When Marshawn Lynch went down last season, many wondered how their running game would function. However, Thomas Rawls came in and performed admirably, perhaps better than Lynch. He was young, energetic, and he had no problem with contact. On a run first team, Rawls has a chance to be among the league leaders in yards and touchdowns. However, he doesn’t come without concerns. The first is this major ankle injury that ended his 2015 season. Right now he looks on track to start Week 1 after being activated from the PUP list, but setbacks still could happen. Second, the Seahawks did pick three running backs in this year’s draft, so that could be an indication that Rawls won’t get 90-95% of the carries. I still think he will easily be the bell cow back and should have a very impressive 2016 season.
— Doug Moore (@DMooreNFL) August 8, 2016
9. Eddie Lacy, Green Bay Packers
187 carries, 758 yards, 3 touchdowns; 20 catches, 188 yards, 2 touchdowns
Lacy’s big, fat ass was one of the bigger disappointments in a long line of disappointing running backs in 2015. The reports have been promising thus far that Lacy has slimmed down and did a lot to get back in better shape. He still will have to compete with James Starks for carries, but if he does come to camp not looking like he swallowed an adult human, I still think he will get the lion’s share of the work. You’d like to see him be a little more involved in the passing game, but I don’t think it would be crazy if you saw Lacy run for 1,100 yards and eight to ten touchdowns.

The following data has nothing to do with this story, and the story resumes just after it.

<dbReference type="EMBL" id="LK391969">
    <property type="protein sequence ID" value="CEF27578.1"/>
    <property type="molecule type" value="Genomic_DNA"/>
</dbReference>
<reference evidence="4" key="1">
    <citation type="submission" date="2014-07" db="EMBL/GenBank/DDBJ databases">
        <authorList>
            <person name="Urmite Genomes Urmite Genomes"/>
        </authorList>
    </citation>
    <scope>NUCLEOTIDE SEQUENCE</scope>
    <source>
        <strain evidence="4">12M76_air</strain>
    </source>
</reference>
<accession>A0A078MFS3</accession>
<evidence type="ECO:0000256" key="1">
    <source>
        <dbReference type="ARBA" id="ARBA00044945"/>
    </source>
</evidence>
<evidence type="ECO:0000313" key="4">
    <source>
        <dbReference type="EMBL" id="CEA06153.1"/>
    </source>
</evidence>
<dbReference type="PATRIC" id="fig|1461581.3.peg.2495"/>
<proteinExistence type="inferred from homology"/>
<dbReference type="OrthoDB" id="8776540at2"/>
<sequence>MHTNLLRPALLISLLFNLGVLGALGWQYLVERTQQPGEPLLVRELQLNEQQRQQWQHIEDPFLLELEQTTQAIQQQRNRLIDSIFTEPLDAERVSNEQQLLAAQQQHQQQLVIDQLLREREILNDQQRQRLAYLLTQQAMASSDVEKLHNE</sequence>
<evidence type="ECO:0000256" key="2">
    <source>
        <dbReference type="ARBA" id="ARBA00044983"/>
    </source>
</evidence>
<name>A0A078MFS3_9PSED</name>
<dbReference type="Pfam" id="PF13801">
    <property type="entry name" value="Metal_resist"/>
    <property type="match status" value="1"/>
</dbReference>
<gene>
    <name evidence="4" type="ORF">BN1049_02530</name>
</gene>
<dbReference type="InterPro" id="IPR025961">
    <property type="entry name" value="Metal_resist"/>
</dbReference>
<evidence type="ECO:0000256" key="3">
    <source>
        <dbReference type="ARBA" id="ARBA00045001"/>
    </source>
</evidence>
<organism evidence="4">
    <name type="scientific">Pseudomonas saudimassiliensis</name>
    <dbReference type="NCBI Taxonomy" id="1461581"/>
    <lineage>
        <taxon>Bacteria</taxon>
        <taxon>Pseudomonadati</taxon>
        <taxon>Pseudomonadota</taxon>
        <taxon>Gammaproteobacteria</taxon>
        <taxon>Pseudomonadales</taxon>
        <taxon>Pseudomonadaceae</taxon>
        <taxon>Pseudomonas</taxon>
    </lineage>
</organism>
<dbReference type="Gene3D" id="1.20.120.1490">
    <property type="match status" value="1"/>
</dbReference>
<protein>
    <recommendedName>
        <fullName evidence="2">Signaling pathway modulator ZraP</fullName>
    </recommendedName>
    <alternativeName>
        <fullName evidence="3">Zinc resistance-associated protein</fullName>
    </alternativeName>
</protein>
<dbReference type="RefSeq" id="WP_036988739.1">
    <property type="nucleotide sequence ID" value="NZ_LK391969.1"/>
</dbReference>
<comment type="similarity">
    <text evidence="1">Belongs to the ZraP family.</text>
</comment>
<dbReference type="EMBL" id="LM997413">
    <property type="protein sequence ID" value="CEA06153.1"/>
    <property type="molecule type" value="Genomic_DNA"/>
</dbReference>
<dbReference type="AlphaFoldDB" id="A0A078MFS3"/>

10. Lamar Miller, Houston Texans
194 carries, 872 yards, 8 touchdowns; 47 catches, 397 yards, 2 touchdowns
I’m very torn on what I expect from Miller. I have never really been a fan of his, but I think some of that was because the Dolphins just didn’t use him correctly. I think he does go down on first contact too much, but overall he has the ability to be a very reliable fantasy scorer. The Texans are going to be very reliant on Miller both on the ground and in the air with an unproven, young quarterback. I believe that Miller will easily surpass his career high in carries of 216, and he could have more than 250. Given the Texans’ offensive system he could also have 50 catches as well, so if he can find his way to the end zone seven or eight times, Miller could be an RB1.
11. Mark Ingram, New Orleans Saints
166 carries, 769 yards, 6 touchdowns; 50 catches, 405 yards (12 games)
Let me start out by saying that I am not a fan of Mark Ingram, and I never thought that he would turn into a viable fantasy running back. He still is yet to top 1,000 yards, and he is yet to score double digit touchdowns. However, he was much more involved in the passing game last season, and that brought him a good deal of fantasy relevance. The Saints did nothing to roster anyone who would take a significant number of carries from him, so I expect a similar 2016 for him. Tim Hightower is decent, and C.J. Spiller is a disappointment at best, so if Ingram can stay healthy I wouldn’t be surprised if he got over 200 carries. He’s not my favorite by a long shot, but the state of fantasy running backs is so bad that Ingram could be a top ten guy.
12. Matt Forte, New York Jets
218 carries, 898 yards, 4 touchdowns; 44 catches, 389 yards, 3 touchdowns (13 games)